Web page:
We keep a bunch of it around the shop. It makes for great, cheap pattern material that isn't too floppy. Just grab a sheet and start guessing and cutting, if the pattern is a bit off, throw it away and start over, or glue pieces on top of it. I should snap a picture of some of our chipboard patterns. Chunks cut out, pieces glued on, scribbles all over them...but it is a cheap and quick way to make a pattern for an odd shaped panel.
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Old 04-30-2010, 07:26 AM
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That's exactly what I use it for and my patterns look the same way. Trim a little here add a little there.............. Masking tape and cardboard. It's thick enough to trace around and thin enough to cut easily with a scissors. You can see some of my patterns in this thread at post #4: CLICK HERE

No, they don't use it for panels, it's way too thin. They use it to fill in curved areas by gluing it in place. They also use it to make patterns for door panels etc. I think it has limited places in a car interior because it can absorb moisture, warp, delaminate, and fail completely. I have used it as a base for some pleats glued to waterboard door panels (the customer's choice) in this threadCLICK HERE but the door panels were completely covered with closed cell foam and Ultraleather and on a straight, flat, vertical surface I thought there would be no problem. I also don't think Masonite is a good choice for interior panels for the same reason, but that's just my opinion.

Shawn: I'm testing a new glue out starting next month that is water based. It doesn't have any of the fume issues that contact adhesive has, and it is being widely used successfully in the furniture and aircraft industry. It will glue together foam and act just like contact adhesive in high temp applications, according to the manufacturer. It costs the same as DAP Top and Trim adhesive. I'll take pictures and let you know how it works.
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Old 04-30-2010, 07:48 AM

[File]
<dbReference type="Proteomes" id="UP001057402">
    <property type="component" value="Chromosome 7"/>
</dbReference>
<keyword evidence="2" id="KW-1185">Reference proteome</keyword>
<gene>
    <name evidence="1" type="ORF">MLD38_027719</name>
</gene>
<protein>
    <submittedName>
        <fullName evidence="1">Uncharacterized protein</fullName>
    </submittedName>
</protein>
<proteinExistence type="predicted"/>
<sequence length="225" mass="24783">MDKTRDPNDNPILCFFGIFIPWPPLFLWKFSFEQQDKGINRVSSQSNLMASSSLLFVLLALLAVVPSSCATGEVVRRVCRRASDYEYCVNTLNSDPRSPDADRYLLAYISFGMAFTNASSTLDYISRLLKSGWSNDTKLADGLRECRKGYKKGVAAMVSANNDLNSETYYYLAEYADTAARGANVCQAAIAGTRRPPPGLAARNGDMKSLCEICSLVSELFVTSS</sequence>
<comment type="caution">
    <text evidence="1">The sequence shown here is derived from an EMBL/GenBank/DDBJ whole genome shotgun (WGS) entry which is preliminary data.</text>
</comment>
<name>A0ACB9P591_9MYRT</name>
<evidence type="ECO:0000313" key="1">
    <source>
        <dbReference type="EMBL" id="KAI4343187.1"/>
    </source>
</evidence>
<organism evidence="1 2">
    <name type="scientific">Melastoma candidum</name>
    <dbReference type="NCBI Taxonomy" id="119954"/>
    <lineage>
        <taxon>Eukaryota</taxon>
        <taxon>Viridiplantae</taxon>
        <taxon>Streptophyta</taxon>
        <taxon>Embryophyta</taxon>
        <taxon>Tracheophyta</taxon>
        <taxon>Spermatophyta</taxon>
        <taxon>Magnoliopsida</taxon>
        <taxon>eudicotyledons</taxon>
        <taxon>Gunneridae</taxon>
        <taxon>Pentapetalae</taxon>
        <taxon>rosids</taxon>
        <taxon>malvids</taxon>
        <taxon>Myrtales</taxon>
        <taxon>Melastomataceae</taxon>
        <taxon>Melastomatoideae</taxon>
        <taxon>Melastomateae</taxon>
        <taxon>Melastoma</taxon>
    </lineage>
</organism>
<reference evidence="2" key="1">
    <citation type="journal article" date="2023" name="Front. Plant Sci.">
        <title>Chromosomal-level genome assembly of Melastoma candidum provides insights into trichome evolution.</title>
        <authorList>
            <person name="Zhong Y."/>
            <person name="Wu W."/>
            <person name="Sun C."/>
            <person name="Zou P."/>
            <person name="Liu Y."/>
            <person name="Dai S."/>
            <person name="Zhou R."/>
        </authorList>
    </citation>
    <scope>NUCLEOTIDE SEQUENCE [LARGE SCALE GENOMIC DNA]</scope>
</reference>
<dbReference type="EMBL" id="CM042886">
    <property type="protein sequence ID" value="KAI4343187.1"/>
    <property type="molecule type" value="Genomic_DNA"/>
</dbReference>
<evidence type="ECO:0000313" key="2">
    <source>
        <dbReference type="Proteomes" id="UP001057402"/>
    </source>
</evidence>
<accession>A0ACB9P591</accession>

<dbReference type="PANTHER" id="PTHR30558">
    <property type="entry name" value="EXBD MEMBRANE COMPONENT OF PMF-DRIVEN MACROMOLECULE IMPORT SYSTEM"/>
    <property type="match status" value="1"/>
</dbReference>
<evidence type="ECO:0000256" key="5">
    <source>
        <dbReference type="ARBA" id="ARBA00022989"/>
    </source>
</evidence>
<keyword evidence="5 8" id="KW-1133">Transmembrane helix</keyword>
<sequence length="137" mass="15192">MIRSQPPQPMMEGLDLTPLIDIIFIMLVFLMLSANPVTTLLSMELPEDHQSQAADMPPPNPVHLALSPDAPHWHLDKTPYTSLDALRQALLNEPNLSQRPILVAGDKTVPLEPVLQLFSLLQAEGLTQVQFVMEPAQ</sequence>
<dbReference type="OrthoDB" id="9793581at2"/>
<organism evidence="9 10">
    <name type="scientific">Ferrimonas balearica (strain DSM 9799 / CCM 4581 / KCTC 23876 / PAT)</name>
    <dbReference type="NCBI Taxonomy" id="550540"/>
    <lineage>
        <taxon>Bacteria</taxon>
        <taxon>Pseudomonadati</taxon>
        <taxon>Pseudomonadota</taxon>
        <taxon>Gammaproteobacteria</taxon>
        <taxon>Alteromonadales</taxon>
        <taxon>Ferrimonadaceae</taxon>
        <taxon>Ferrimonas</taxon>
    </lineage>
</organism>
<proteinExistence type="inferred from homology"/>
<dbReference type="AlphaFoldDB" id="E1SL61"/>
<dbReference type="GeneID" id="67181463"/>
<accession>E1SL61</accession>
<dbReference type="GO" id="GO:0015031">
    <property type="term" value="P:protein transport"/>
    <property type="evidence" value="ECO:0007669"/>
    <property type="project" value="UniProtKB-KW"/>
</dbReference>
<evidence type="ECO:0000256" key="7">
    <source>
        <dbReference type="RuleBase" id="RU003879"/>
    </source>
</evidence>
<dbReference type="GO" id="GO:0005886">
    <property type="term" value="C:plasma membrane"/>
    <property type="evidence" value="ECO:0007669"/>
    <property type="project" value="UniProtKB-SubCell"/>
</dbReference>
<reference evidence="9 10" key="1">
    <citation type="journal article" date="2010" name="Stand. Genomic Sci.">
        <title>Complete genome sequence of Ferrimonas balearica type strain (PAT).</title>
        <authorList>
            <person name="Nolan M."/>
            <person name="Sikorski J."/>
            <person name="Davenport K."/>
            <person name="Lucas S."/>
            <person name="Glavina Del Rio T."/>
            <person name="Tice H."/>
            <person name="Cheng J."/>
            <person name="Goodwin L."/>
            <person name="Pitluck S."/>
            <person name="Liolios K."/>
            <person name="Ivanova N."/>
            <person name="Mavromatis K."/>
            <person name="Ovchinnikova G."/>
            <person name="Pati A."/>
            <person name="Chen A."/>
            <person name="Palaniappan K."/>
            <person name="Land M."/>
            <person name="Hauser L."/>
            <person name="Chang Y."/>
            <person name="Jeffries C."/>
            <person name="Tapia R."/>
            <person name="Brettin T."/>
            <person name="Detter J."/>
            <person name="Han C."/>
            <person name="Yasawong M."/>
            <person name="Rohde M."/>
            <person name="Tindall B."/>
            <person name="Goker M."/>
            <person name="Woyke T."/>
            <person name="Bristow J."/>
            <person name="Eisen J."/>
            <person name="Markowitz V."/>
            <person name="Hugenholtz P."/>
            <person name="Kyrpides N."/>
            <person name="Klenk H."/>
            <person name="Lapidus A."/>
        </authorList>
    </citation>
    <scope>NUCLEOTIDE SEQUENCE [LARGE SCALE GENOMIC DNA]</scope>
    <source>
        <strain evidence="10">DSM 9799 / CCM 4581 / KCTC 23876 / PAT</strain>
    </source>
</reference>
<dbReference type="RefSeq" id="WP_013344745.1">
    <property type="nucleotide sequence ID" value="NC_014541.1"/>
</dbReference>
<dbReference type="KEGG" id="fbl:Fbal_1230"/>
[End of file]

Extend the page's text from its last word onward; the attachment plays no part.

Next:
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MDF & HDP

Nope. MDF is NOT particle board or the stuff cabinets and speaker enclosures are made of. Two different things.

MDF (Medium Density Fiberboard) is a dark brown material that is mill-able, paintable, and fairly soft. You can easily drive a finish nail through 3/4" MDF. I have never seen MDF used in any automotive application. It is not structural; you cannot use it to make a shelf or a cabinet side or front. It is very bendable in longer lengths. If you know what "Masonite" looks like, that is tempered (hardened) MDF. Similar color, just hardened for a harder finish. Regular MDF is way softer than Masonite.

High Density Particle Board is tan colored, very hard, and very heavy. It is used in making cabinets, counter-tops, and speaker enclosures. You cannot drive a finish nail through High Density Particle board easily if at all. This product is usually covered in laminate of some sort or used to make cabinet components that are finished with a thermo foil. The white cabinets and vanities you see in the home stores are usually made of this material. Generally, this material is not considered paintable. Get a cheap white or fake wood-grain shelf from your local home-store, cut it in half, and you will see what High Density Particle board looks like.
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Old 04-30-2010, 08:09 AM
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MDF does not have to be dark brown, and neither does Masonite. There are many different kinds of Masonite and MDF. MDF is very strong and is used in casegood furniture construction under veneer. The difference between MDF and Masonite is that MDF is made from compressed wood fibers, and Masonite is made from compressing a slurry of steamed wood fibers and sawdust. Masonite can be made using a dry process or a wet process. MDF has adhesive in it to hold it together, and Masonite does not. They are not the same even if the Masonite is tempered. Tempered Masonite is made by adding oil to it which gives it the dark brown color. It is not any "harder" than regular Masonite. It makes it less susceptible to water damage, but it is still not waterproof.